Earnings Folder

This folder asks you to project your family’s future pre-tax labor earnings and retirement age as well as those of your spouse/partner. Retirement age is the age from which labor earnings will be zero. This may be later than the age at which you or your spouse/partner stops working at your respective principal jobs if you or your spouse/partner plan to work for pay thereafter.

If you are married or have a partner, the earnings you enter for yourself will be assumed to stay the same if your spouse or partner dies. If this is not the case, activate the Contingent Planning input folder by clicking on that folder and use that folder that is thus activated to specify how the early death of a spouse/partner will affect the surviving spouse/partner’s labor earnings. For example, a person may decide to return to full-time work if his or her partner dies.

The earnings folder considers two types of earnings: employee wages and self-employment earnings. All earnings are entered in today’s dollars, that is, dollars valued relative to the current year. If you are married or partnered, begin by selecting a spouse or partner, enter that spouse/partner’s retirement age and earnings data, and then select the other spouse/partner and do the same. Enter wages, including your contributions to retirement accounts (the program will be aware of tax-deferred contributions when calculating your taxes). Other amounts such as payments to cafeteria health plans, parking, or union dues can be entered as taxable or non-taxable special expenditures. (see Special Folder below). How exact do you need to be about these other paycheck expenses? The two main issues here are that you want your tax calculation to be accurate and you want your final consumption number to be accurate. If, for example, parking is deducted on your check from gross wages but not accounted for in special expenditures, you might want to make a mental note that your final consumption (and standard of living) reflects the fact that you have already paid for parking. But many users might ignore this kind of fine tuning unless the amounts are significant and recurring and not accounting for them as special expenditures would tend to misrepresent taxes and the final consumption amounts. If you include a paycheck-expense such as parking or union dues in wages and then enter it as a taxable or non-taxable special expenditure, your taxes and household consumption number will be adjusted accordingly. If you are contributing to a retirement plan like a 401(k), for example, leave that amount included in your earnings. The program will know how to handle this because you will enter that amount as a contribution to retirement accounts in another area of the program.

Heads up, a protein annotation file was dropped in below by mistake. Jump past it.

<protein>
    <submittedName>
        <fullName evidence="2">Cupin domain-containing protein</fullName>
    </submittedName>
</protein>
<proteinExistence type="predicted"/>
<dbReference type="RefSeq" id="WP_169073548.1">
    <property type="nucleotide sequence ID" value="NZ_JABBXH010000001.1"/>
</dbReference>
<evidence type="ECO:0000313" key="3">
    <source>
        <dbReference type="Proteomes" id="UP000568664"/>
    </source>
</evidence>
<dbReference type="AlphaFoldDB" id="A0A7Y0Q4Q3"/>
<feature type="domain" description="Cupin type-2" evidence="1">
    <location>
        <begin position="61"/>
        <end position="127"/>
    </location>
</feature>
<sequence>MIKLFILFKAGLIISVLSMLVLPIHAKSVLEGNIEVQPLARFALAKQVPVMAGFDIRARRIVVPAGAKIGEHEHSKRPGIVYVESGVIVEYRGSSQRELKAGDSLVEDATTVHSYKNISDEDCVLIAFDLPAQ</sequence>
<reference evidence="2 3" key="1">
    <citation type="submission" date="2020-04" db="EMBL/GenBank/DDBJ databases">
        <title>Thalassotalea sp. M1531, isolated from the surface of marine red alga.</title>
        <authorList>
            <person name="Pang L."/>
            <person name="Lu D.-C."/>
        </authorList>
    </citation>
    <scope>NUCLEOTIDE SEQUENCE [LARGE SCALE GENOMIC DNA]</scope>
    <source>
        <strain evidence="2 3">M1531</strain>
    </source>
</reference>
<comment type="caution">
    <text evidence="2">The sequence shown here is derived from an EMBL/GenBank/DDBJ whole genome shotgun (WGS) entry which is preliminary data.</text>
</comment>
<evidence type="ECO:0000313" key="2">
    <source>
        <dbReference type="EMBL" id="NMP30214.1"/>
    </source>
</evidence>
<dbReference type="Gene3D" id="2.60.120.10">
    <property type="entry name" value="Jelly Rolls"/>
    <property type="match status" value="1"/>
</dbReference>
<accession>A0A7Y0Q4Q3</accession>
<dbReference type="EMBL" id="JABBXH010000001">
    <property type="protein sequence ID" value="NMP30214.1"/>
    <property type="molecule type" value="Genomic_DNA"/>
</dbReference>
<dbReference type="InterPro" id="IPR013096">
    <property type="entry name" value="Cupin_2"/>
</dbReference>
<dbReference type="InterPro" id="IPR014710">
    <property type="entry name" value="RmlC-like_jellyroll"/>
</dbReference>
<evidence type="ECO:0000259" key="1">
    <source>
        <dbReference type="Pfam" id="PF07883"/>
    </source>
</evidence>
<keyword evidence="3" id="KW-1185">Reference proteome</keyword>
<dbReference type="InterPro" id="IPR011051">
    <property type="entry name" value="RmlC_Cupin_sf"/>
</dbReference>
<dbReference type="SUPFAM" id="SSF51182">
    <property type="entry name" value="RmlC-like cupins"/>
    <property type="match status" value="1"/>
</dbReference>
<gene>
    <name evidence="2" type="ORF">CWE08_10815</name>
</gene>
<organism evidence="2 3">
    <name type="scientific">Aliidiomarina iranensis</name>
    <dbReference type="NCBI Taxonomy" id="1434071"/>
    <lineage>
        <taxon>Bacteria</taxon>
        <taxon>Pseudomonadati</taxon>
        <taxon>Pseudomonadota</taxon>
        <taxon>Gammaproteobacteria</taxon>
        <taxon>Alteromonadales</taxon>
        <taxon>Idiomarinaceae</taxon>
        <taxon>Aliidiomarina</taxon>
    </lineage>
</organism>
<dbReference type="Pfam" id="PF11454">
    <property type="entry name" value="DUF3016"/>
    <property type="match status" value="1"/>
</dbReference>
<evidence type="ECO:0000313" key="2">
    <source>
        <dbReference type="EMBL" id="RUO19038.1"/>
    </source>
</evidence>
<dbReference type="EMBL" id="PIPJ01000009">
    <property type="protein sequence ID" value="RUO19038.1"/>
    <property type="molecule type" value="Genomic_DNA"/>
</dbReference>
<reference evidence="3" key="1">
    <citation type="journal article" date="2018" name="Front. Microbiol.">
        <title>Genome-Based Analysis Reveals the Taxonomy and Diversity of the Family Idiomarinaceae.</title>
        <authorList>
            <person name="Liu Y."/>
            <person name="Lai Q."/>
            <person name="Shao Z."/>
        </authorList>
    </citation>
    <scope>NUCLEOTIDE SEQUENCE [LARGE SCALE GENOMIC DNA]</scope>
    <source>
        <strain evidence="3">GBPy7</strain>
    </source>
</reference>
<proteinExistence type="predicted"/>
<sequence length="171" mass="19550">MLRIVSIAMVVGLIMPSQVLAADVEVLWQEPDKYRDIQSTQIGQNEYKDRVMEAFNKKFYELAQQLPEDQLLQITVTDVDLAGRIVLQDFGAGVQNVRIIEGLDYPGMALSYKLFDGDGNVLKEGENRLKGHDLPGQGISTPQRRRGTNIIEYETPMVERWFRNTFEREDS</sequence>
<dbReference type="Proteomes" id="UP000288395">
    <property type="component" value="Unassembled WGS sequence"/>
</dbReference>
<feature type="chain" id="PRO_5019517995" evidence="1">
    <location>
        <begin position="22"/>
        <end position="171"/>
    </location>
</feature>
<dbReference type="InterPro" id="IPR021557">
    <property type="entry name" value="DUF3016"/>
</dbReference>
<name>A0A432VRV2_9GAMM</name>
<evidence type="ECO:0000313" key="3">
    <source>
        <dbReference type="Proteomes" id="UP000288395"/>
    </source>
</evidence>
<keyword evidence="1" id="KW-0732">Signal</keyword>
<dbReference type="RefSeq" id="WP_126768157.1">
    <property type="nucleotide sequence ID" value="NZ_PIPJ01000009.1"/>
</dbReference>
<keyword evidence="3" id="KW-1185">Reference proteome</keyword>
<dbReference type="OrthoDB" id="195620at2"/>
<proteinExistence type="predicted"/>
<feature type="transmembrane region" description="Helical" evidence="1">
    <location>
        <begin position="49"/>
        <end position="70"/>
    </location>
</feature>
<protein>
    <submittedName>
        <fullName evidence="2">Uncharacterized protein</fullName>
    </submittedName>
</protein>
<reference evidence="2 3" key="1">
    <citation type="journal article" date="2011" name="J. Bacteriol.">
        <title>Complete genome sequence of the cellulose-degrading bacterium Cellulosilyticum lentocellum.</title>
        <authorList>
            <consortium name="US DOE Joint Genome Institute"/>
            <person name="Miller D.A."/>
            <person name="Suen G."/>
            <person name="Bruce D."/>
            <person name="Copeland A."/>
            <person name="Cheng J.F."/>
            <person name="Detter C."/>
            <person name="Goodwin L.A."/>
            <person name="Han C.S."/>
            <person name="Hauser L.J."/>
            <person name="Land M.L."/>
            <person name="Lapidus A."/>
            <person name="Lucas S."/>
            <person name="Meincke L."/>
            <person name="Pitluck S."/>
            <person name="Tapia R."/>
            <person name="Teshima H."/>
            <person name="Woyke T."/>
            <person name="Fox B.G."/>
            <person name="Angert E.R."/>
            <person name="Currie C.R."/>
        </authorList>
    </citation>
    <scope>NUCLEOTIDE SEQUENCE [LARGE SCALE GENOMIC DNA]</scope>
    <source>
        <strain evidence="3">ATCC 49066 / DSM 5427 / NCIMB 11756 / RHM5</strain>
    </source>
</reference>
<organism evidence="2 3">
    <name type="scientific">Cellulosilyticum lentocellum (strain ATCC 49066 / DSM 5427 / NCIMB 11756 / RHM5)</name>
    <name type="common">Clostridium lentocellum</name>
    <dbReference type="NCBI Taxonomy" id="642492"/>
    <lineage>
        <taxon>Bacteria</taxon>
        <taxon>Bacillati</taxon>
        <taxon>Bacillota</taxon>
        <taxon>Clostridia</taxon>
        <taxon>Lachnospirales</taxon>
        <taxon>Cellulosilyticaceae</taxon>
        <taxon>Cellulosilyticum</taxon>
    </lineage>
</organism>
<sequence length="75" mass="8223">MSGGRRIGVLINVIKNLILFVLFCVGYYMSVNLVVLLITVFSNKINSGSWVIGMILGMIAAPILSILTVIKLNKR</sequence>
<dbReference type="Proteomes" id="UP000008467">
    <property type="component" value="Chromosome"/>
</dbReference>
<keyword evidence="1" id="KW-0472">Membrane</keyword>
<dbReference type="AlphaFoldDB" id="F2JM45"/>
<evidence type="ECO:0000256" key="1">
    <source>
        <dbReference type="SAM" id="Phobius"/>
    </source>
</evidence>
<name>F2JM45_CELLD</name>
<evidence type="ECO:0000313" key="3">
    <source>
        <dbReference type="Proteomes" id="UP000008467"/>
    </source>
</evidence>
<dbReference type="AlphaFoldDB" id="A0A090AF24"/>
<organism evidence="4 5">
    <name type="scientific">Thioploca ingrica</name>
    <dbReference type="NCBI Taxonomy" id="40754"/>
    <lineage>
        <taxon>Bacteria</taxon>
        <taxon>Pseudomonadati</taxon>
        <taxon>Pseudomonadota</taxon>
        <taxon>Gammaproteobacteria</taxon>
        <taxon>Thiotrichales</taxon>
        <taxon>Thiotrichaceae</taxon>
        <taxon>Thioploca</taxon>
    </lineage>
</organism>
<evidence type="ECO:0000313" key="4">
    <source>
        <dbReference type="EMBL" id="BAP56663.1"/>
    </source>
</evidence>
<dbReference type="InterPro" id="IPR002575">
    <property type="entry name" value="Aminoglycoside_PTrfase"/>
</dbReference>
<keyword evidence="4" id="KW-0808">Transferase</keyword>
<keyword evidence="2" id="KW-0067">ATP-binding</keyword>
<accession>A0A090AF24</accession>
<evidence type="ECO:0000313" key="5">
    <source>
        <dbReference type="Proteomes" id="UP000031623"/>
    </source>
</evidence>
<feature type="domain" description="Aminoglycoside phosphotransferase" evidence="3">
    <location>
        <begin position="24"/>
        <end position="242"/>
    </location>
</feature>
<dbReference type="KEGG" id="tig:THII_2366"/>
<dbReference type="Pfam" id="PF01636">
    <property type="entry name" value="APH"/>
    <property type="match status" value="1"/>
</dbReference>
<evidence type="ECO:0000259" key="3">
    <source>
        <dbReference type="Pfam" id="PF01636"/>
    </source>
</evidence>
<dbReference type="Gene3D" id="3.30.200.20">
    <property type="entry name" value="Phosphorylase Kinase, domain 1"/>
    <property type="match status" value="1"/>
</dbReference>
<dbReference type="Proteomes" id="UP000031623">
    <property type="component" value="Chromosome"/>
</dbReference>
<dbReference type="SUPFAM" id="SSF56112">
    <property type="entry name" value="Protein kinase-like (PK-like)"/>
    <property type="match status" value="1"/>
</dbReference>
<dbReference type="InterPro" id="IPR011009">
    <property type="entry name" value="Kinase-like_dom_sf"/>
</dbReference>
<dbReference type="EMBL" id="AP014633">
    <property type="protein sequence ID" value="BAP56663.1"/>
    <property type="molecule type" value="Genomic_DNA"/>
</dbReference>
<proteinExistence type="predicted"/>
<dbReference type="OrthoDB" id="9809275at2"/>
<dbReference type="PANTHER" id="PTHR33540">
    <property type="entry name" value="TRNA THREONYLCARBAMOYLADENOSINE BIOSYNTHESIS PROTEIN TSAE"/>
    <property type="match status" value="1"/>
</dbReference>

To enter labor earnings, click on the grid to select a year, enter the earnings amount (in today’s dollars) for that year in the dollar field, and click the Apply button. In the current year, today's dollars and nominal dollars are the same. If you want your earnings in years after the selected year to grow at a constant (above/below inflation) rate, enter the desired rate, and click the grow button. But remember, if you get a raise of say, 4%, your earning power is raised by only 1% each year if you assume 3% inflation in the Assumptions panel. If a typical raise at work is 4% per year, and you assume 3% inflation, you should grow your wages by 1% (notice the entry area asks for growth in “real terms”) and the program will adjust your future earnings for inflation to reflect today’s dollars. In other words, if real wages (wages valued in today’s dollars) will stay fixed, enter current wages and grow them at a zero real rate. This will make nominal wages (actual wages received) keep pace with inflation. In other words, if you expect a raise for “cost of living,” a COLA, enter 0% growth and the program will assign you a raise each year that matches what you enter for inflation in the Assumptions area (defaults at 3%).

The earnings you enter (or see entered for you using the grow button) for future years are in today’s dollars, which means they have the same purchasing power as that amount of earnings has in the current year.

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